We are back in Perth.
My late-afternoon walk through the little green space here (the Ron Carroll reserve), was rewarded with a sighting of a black-faced cuckooshrike. (They are actually a fairly common sight in Australian cities).
Our time is running short here at the resort by Geographe Bay.
There is a nice walk & bike track that runs along the beach. For me, it’s hard to just walk, though, and not stop and investigate the sounds and glimpses of the exotic birds in the bushes.
Here’s a little black and white bird that is a long-time favorite here in Perth: the willy wagtail. They are very active (and wag their tails, of course), and voracious insect eaters – said to be able to consume their own body weight in insects in a day. The wagtails were known to the Noongar Aboriginal people as chitty chitty, because of their trademark chattering sound.
Man! I was spending way too much time scrolling through my Twitter feed today. Trump’s ‘I’m a tariff man’ tweet inflicted heavy losses on the stock market. And it’s official: Seattle is getting a new NHL (National Hockey League) franchise team.
But the tweet of the day for me, was of this cute echidna puggle, born in Sydney’s Taronga Zoo. They are very unusual mammals: the young hatch out of a leathery egg in their mother’s pouch, and stay there for 45 to 55 days.
These little birds like to hop around in my backyard sometimes, looking for fallen seeds.
This morning, one was finally ready to pose for his close-up. (It’s time to get a 500 mm telephoto lens, if I’m going to be serious about shooting pictures of little birdies like these!).
It took a little searching to find it online, but now I know: it’s a dark-eyed junco.
It was sunny today, but we only got up to 52°F/ 11°C.
The sunlight we got, was gone by 4.41 pm – the time the sun now sets in the Pacific Northwest. Yikes. (On Saturday night, across the United States, we set our clocks back from Daylight Saving Time to Standard Time*).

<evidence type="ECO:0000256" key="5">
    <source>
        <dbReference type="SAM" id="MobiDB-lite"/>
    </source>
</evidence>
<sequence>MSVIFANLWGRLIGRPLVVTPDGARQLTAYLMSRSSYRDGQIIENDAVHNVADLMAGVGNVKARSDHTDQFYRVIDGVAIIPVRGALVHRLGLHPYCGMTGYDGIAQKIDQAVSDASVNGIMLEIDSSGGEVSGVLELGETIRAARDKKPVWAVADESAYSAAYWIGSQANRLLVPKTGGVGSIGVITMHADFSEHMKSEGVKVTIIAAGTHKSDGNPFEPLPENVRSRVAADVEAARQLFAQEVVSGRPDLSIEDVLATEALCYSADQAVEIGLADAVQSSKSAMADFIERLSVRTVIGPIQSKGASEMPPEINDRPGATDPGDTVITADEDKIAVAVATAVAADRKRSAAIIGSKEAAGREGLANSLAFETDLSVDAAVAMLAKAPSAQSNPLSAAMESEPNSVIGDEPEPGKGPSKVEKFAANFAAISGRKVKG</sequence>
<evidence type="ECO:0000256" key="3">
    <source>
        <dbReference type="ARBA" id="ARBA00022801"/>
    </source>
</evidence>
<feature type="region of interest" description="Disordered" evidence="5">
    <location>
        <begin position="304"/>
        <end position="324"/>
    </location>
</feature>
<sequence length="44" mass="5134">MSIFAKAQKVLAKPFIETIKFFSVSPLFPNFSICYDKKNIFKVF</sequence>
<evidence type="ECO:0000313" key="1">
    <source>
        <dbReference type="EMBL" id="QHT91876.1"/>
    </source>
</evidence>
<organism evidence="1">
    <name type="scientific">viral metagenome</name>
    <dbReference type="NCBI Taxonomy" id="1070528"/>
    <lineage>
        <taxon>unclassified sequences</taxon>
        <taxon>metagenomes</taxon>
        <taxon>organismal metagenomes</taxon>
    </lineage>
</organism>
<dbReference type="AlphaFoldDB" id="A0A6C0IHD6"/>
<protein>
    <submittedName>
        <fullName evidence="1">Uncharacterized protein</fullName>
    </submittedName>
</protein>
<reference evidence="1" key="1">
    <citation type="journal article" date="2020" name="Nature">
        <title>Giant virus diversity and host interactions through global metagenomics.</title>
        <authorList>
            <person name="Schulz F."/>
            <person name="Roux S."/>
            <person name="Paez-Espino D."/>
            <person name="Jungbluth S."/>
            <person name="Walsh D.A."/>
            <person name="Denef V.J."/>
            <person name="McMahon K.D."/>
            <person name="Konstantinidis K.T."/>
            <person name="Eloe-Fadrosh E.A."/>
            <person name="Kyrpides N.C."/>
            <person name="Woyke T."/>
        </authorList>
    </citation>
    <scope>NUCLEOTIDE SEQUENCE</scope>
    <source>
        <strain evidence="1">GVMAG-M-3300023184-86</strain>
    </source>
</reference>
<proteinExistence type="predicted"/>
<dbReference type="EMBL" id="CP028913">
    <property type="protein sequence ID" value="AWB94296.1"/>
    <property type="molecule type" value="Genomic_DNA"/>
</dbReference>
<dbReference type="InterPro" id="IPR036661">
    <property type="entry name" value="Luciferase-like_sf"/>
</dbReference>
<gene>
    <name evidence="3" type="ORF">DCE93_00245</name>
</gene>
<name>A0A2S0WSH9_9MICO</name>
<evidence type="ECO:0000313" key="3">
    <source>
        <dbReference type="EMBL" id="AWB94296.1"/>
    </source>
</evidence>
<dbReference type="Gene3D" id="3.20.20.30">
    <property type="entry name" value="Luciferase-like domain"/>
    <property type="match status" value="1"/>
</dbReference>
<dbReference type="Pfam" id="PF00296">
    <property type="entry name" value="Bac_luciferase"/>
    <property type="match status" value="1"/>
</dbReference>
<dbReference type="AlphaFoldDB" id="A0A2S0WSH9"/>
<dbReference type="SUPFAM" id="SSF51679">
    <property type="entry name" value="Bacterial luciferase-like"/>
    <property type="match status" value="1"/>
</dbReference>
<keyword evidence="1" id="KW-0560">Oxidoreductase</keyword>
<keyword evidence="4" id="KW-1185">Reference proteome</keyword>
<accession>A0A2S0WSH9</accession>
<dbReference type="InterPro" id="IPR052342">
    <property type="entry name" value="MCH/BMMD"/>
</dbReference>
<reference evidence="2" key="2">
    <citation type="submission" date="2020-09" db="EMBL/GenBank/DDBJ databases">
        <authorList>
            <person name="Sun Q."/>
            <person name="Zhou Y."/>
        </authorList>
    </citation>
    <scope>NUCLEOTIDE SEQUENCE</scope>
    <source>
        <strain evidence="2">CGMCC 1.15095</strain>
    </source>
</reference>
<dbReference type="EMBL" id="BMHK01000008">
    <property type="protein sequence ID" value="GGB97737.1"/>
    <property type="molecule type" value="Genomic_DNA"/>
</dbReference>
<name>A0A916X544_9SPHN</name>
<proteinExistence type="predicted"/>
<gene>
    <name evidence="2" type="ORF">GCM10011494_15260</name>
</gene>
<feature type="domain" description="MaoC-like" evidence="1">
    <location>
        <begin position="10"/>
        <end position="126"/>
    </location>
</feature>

*California voters approved Prop. 7 on Tuesday, a proposal to permanently stay on Daylight Saving Time. The measure still requires a two-thirds vote from the California legislature and a change in federal law before it can take effect, though.
This is the time of year for some mushrooms to sprout in urban gardens here in the Pacific Northwest, and I discovered a new type under my laurel fence this year. Maybe they’ve been coming out every year, and I just haven’t noticed before!
I don’t have a Halloween pumpkin on my porch – but found a crow sitting there today (on the post by steps to my front door).
I like Mr Crow’s sharp, inquisitive look, checking me out, as I was snapping his picture.
I made my way down to the Amazon biospheres today to catch a glimpse of Morticia*, the name given to the giant corpse flower that is blooming there. (Report by local TV station King5 here).
I had to be content to just check the flower out from the sidewalk. It was too late to book a time slot (all were taken), and I don’t have a friend employed by Amazon that could take me in as a guest! Aw.
*I suspect this is a reference to Morticia Addams, a fictional character from The Addams Family television and film series. A memorable quote (Morticia to her husband): ‘Don’t torture yourself Gomez, that’s my job.’
I love this picture of an octopus, the ‘chameleon of the seafloor’. The skin of an octopus is like that of a pointillistic work of art: it has millions of chromatophores (cells with pigments). Octopuses have yellow, orange, reds, browns or even black pigments, and can camouflage itself against its background when an enemy approaches. There is a complex connection between its brain, its nervous system, and the nerve cells that control the color of its skin.
There was a beautiful ‘60 Minutes‘ segment on TV tonight, about wildlife photographer Joel Sartore’s quest to photograph all the creatures in zoos, for the National Geographic Photo Ark project (natgeophotoark.org).
The project’s goal is to increase awareness of Earth’s biodiversity and the efforts by zoos to save threatened species. He has visited 40 countries and has completed intimate portraits of more than 8,485 species so far.
.. and I thought this ghoulish picture below of Wahlberg’s epauletted* fruit bat is quite fitting to help us prepare. I found it in a Mother Jones article. (Quite a mouthful, the creature’s name! .. and the bat in the picture below has a mouth full of fruit, explaining its puffy cheeks).
*An epaulet is an adornment consisting of an ornamental cloth pad worn on the shoulder, much as some military uniforms have. I guess the bat has something that looks like an epaulet on its shoulder.